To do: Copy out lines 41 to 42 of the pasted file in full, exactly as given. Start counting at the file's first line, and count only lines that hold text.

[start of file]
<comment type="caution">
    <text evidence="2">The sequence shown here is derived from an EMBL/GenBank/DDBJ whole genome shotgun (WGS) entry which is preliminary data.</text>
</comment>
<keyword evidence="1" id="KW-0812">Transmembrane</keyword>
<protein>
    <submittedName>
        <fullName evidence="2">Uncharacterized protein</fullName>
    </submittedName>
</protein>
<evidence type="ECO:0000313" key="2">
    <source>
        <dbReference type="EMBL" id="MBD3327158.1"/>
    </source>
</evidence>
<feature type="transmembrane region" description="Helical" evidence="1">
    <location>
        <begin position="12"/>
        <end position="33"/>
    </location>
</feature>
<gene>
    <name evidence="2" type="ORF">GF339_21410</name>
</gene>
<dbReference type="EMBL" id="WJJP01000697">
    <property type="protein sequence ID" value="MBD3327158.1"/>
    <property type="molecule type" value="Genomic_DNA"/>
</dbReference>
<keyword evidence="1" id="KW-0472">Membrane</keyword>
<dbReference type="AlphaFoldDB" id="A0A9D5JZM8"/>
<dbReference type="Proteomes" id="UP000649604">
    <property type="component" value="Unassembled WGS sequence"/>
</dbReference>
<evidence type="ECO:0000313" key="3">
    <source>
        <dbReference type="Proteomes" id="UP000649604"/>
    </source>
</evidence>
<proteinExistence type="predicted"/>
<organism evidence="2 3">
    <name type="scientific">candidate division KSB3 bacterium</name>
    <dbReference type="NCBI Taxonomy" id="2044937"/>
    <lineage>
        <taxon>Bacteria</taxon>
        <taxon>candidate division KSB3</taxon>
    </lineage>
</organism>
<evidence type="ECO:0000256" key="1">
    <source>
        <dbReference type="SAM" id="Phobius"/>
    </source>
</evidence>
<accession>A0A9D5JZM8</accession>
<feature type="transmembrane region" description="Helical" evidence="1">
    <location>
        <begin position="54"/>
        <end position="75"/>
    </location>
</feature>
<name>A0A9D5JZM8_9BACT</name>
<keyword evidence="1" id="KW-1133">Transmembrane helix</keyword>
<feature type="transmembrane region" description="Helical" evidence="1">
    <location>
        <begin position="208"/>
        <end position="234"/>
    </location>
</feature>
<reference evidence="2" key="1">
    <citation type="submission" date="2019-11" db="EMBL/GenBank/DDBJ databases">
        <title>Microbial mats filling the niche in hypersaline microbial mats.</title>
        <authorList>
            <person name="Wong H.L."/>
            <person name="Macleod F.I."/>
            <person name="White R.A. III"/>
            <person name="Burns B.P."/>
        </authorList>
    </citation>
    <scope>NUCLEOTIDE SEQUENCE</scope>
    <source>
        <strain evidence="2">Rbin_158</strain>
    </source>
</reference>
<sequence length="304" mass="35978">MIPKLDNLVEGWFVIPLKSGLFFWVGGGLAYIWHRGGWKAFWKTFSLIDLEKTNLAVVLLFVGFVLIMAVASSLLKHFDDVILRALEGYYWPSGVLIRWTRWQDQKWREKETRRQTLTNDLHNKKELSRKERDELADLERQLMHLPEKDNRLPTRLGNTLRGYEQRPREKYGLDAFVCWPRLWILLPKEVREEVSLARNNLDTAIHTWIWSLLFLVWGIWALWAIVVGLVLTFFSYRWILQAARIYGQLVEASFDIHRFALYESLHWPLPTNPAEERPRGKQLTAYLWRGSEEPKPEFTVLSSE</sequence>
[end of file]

    <dbReference type="NCBI Taxonomy" id="2044937"/>
    <lineage>